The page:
One of the most reported concerns related to reproductive health and disability is the high rate of sexual victimization against individuals with disabilities. According to a recent report published by the Bureau of Justice Statistics, the rate of rape and sexual assault against individuals with disabilities is over three times the rate for people without disabilities, individuals with cognitive disabilities have even higher rates when compared to other disability groups, and individuals with multiple disabilities experience the highest rates of rape and sexual assault11 .
Too often, perpetrators of sexual violence are individuals who make up the support system for people with disabilities, and in many cases these crimes go unreported to law enforcement6 , which suggests the rates of rape and sexual assault are greater than indicated above. These high rates of sexual victimization indicate the disability community is at greater risk of being in a situation that may require an abortion.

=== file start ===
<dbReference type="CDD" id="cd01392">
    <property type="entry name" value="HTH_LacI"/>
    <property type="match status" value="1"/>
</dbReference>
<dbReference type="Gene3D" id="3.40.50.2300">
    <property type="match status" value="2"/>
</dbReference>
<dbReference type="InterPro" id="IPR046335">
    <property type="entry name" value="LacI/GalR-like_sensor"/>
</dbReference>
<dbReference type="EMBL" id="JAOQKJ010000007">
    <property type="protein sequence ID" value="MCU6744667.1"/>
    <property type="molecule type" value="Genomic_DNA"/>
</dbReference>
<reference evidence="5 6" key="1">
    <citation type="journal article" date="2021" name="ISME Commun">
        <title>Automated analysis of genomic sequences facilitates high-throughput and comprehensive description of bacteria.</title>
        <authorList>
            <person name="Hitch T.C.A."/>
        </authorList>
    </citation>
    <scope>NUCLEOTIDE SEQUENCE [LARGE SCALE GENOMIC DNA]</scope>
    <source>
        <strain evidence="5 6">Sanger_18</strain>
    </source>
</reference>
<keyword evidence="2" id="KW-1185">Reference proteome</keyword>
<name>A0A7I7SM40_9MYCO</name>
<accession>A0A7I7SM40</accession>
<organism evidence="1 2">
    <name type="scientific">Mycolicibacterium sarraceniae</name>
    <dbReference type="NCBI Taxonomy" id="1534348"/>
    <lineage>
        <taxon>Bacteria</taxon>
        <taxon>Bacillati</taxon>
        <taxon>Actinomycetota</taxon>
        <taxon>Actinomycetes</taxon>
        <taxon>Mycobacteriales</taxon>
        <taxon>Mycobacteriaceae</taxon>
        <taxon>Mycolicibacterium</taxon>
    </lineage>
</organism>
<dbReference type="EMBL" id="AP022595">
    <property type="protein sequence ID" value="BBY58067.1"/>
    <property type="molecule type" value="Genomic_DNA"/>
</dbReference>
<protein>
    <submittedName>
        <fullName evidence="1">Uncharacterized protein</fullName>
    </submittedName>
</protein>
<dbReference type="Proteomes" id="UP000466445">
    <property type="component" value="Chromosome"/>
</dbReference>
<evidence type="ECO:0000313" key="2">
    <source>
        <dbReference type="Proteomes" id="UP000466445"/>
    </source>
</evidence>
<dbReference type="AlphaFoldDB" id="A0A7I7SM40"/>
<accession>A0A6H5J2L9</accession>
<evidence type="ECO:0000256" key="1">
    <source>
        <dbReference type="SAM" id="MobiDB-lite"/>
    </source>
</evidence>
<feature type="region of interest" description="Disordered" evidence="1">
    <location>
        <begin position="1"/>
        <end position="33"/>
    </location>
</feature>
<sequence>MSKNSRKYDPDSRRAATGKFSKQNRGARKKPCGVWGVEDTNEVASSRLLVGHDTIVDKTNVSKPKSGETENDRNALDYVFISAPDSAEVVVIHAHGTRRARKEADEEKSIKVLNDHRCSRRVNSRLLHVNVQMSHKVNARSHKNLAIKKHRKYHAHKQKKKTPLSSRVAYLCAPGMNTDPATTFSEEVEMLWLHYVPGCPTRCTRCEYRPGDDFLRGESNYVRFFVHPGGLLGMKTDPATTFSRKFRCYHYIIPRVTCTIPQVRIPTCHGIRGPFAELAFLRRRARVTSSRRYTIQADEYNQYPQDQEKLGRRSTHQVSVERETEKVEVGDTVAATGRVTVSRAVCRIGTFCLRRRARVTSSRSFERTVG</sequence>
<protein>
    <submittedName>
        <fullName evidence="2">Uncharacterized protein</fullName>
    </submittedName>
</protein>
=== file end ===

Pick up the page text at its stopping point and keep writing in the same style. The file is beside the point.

Outside of problems with access, making health care decisions, and sexual victimization, individuals with disabilities are also more likely to experience adverse outcomes to their own health as a result of pregnancy. In some situations, an abortion may be critical to the survival of an individual with a disability9 , and while some states may allow abortions in these instances, others may not.
According to recent research, women with disabilities have a significantly higher rate of experiencing pregnancy complications, obstetric interventions, and other negative outcomes, which include maternal mortality12 . More specifically, this study investigated risks to women with physical, intellectual, and sensory disabilities and represents the most diverse sample in this line of research to date. The authors suggested women with disabilities may delay receiving prenatal care due to a lack of knowledge about available resources and/or a lack of training and negative attitudes on the part of health care practitioners12 .